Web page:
Roy’s first CD war “Gentle Guitar” which was recorded in 1979.with Steve Richardson on Bass, Bryan Jones who is an excellent composer played piano, Eric Bennet on drums and on some of the tracks Trevor Emeny plays flute and saxophone. Although many were sold Roy never received one penny from the distributors who seemed to vanish without trace.
Roy recorded a very tasteful CD with Jane Christie - “I’ve got it bad”. When Roy plays behind Jane you are immediately aware of the great blend of voice and guitar and because he has such a rich sense of harmony he is never overbearing. The CD received wide acclaim and Roy’s tasteful guitar playing is heard to good effect on the album, both as a melodic soloist and a sensitive accompanist. I love his arrangement of “East of the Sun” with its flowing chordal improvisation. This album received a very favourable a review by Anthony Cherry who produced a Sunday radio show for BBC with over two and a half million listeners. This review was also reproduced in the Just Jazz Guitar Magazine.
Roy recorded his beautifully arranged “My Foolish Heart” CD in 2006. It’s a combination of jazz standards ranging from the McDonough/Kress “Chicken A La Swing” to the beautiful “Round Midnight” “My Romance” and “In A Mellow Tone” as well as a lovely relaxed version of the Beatles “Fool on the Hill” and of course he also plays his arrangement of “Skylark”.
The collection of tunes showcase Roy’s artistry as a solo guitarist with steady support on four of the tracks from the excellent double bass of Zoltan Dekany. Jane Christie sings the songs the way you want to hear them and at the same time putting her own mark on such beautiful standards as “Our Love is Here to Stay”, Honeysuckle Rose” and “Dindi”. The recordings show the musical interplay between the flute-like vocal quality and mellow guitar giving a classy combination of cool jazz and smooth sophistication. The accompaniment is enhanced by the wonderful tenor sax playing of Trevor Emeny and the bass playing of Tom Hill with Gerry Freeman on drums who combine to provide the quality of backing that many singers only dream of.
Roy frequently works with jazz singer Dee Daley who has acquired vast experience over the years performing on TV, and at Ronnie Scott’s Jazz Club as well as many other top venues throughout Europe. She has a terrific voice and sings in a style very much influenced by Sarah Vaughan and Ella Fitzgerald.
Roy was very influenced by the early recordings of Julie London when she recorded her two celebrated albums “Julie is Her Name” with the legendary accompaniment by Barney Kessel on the first album and by Howard Roberts on the second. Roy’s performance with Lee Gibson is reminiscent of those Albums which were released in 1955 and launched the Torch Singer genre with Barney Kessel's muted guitar and Ray Leatherwood's subtle bass.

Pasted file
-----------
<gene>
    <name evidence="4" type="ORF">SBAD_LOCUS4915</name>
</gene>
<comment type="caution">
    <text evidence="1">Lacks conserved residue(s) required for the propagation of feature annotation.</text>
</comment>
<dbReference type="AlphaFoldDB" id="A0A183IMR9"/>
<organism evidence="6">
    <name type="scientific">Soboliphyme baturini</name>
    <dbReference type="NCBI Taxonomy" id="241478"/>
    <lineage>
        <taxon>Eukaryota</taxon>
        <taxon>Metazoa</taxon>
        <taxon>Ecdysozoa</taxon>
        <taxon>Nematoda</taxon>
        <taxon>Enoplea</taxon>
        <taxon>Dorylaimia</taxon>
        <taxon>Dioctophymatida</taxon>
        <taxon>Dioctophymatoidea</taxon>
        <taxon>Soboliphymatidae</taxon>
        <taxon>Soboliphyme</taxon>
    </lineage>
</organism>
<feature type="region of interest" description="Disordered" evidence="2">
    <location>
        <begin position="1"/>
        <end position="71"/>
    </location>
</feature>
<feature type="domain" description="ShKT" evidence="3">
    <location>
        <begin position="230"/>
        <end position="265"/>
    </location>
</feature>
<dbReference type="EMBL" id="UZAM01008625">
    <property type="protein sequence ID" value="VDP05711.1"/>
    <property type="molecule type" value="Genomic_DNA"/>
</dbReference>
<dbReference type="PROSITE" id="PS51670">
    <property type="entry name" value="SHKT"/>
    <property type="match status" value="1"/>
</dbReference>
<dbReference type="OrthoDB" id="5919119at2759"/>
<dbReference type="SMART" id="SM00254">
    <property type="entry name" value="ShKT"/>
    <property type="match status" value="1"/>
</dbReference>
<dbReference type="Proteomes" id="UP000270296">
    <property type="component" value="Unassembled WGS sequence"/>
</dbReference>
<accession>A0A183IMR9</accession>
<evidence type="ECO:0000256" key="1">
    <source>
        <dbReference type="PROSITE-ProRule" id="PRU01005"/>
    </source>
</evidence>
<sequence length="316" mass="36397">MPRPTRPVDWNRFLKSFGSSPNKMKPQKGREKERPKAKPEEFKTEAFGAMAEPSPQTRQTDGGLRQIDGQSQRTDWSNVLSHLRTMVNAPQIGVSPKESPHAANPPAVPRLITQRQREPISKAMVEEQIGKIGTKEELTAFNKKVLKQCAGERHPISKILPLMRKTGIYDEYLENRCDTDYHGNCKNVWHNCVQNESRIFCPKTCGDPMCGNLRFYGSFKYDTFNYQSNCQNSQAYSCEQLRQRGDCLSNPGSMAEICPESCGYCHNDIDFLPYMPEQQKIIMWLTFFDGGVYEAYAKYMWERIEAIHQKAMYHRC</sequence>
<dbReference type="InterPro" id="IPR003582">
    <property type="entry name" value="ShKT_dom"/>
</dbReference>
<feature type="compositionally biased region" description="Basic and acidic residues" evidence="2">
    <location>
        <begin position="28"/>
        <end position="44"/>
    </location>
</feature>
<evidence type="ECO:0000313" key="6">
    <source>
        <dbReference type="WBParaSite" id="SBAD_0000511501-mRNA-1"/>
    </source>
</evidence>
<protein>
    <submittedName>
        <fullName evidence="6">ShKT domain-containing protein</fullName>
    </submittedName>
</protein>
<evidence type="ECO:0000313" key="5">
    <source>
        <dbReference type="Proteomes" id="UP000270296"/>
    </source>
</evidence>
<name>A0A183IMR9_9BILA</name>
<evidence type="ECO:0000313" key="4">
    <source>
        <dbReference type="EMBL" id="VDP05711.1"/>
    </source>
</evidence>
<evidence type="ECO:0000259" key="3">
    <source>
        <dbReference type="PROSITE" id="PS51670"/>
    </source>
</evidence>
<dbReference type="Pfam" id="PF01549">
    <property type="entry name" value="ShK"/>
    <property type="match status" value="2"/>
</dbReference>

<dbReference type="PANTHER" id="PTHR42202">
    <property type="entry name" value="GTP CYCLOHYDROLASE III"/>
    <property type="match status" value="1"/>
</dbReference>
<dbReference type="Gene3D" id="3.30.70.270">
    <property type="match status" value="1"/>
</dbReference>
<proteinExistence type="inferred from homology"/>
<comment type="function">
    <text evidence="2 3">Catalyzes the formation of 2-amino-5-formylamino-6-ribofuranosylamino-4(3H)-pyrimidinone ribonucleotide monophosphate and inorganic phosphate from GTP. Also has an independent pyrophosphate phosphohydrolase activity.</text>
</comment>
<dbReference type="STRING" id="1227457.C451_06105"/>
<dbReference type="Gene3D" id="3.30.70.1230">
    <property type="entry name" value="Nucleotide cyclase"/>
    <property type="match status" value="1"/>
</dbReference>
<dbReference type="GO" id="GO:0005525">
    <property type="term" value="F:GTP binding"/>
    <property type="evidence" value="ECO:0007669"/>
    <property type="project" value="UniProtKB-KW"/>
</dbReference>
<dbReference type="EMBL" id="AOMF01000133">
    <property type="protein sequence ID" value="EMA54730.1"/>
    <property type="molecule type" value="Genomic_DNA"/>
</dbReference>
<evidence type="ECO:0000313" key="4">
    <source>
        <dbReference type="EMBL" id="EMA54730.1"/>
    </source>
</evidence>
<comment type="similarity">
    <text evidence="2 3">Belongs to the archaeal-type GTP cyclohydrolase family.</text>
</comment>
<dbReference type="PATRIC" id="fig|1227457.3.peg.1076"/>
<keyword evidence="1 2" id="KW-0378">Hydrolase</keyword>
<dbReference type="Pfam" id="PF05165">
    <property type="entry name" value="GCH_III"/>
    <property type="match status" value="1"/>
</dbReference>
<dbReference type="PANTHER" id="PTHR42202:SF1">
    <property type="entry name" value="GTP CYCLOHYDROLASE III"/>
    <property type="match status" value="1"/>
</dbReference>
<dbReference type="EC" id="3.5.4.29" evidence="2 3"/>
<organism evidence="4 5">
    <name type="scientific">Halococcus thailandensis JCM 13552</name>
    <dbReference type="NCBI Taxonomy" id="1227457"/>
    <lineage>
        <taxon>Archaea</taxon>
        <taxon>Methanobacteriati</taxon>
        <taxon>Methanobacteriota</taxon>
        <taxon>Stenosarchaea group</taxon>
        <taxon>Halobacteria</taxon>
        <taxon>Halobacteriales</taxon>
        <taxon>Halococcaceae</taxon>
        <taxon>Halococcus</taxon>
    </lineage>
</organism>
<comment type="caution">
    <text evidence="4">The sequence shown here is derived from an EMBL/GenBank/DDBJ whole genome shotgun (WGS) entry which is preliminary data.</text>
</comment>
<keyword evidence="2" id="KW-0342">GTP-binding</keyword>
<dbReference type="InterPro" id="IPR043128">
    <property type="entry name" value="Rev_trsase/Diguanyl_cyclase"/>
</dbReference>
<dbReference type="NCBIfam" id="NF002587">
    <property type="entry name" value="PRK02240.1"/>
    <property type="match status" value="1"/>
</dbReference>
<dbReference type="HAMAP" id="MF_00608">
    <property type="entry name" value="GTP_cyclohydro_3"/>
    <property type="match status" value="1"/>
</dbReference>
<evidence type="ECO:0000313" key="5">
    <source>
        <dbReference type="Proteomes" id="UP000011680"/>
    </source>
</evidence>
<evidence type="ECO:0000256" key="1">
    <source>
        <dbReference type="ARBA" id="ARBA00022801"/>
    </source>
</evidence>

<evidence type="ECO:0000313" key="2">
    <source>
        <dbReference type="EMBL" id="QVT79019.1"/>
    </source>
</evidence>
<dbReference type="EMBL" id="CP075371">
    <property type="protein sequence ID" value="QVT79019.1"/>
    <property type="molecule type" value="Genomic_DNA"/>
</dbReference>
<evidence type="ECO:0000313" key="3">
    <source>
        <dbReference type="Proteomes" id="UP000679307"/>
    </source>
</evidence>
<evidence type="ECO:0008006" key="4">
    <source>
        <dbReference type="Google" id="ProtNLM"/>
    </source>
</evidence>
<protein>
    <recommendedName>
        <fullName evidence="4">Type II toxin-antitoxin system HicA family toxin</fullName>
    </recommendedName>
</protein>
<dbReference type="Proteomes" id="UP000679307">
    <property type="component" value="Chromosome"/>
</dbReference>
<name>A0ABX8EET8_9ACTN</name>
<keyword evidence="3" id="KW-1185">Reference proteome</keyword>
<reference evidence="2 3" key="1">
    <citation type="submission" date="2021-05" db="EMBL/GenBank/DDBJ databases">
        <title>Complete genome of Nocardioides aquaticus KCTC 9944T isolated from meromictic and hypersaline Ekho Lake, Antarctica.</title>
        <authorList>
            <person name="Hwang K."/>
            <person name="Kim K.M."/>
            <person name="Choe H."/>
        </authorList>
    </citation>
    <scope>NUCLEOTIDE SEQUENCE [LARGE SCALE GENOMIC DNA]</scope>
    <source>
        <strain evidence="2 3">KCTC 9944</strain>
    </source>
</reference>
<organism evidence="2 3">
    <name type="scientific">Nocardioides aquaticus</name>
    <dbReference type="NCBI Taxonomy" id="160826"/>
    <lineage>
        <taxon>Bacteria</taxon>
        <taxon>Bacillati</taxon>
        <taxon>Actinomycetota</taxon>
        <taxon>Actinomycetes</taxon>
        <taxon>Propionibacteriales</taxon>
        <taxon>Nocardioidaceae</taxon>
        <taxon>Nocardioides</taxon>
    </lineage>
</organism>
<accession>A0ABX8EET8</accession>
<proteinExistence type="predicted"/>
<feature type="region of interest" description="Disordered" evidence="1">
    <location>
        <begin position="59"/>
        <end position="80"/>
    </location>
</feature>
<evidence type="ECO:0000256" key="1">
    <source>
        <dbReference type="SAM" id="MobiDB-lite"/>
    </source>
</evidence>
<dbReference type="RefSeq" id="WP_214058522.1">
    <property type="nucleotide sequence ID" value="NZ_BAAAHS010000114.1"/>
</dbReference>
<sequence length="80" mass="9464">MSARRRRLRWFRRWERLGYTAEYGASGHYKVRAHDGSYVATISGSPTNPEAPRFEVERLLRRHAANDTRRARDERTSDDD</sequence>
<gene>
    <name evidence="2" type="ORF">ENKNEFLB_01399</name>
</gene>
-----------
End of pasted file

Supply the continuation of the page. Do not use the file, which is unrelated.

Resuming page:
Lee Gibson is a jazz vocal sensation, a nationally and internationally acclaimed singer who has delighted fans with her wonderful voice. She was the featured singer with the “Kings of Swing and is heard regularly on Radio programmes throughout Europe. Roy and Lee appeared at the Litchfield Jazz festival where the put together a tribute to Julie London/Barney Kessel with Tom Hill on Bass.
Roy continues playing; he strives for perfection with the two most important components, melody and swing. He feels extremely fortunate in being able to play the sort of music that he loves to play with the fine musicians who he works with, what more can a jazz guitarist ask for! Roy’s two most recently recorded CDs “I’ve Got it Bad” with Jane Christie and “My Foolish Heart” have been very favourably reviewed by Allen Johnson Junior in the May 2007 issue (number 51) of the Just Jazz Guitar Magazine.
Ron Chapman.
(This article in its original form first appeared in Just Jazz Guitar Magazine.)

Wednesday, September 03, 2008

Take It To The Bridge at the Chilli

Tonight's Take It to The Bridge session began with Dave The Rave, trumpet/vocal, Barry Ashcroft, piano, Eric Stutt, drums, and Mick Danby, bass. No saxes, no guitars. This situation didn't last long. Paul Edis, hero of Monday night's session at the Side Cafe, arrived bearing alto saxophone to join Dave on the front line. It was a baptism of fire for Paul confronted by a tune he didn't know and a tenor sax (Bb) part to be played on alto sax (Eb). Nevertheless, Paul is nothing if not adaptable and I can honestly say that he is the best piano playing alto saxman I have heard for many a 32 bars. Paul's "My Foolish Heart" with Dave doing the vocal came over okay.
The stakes were raised for "Yardbird Suite" with Michael Lamb, trumpet, Mark ? on tenor and Daniel Johnson, guitar, augmenting the quintet.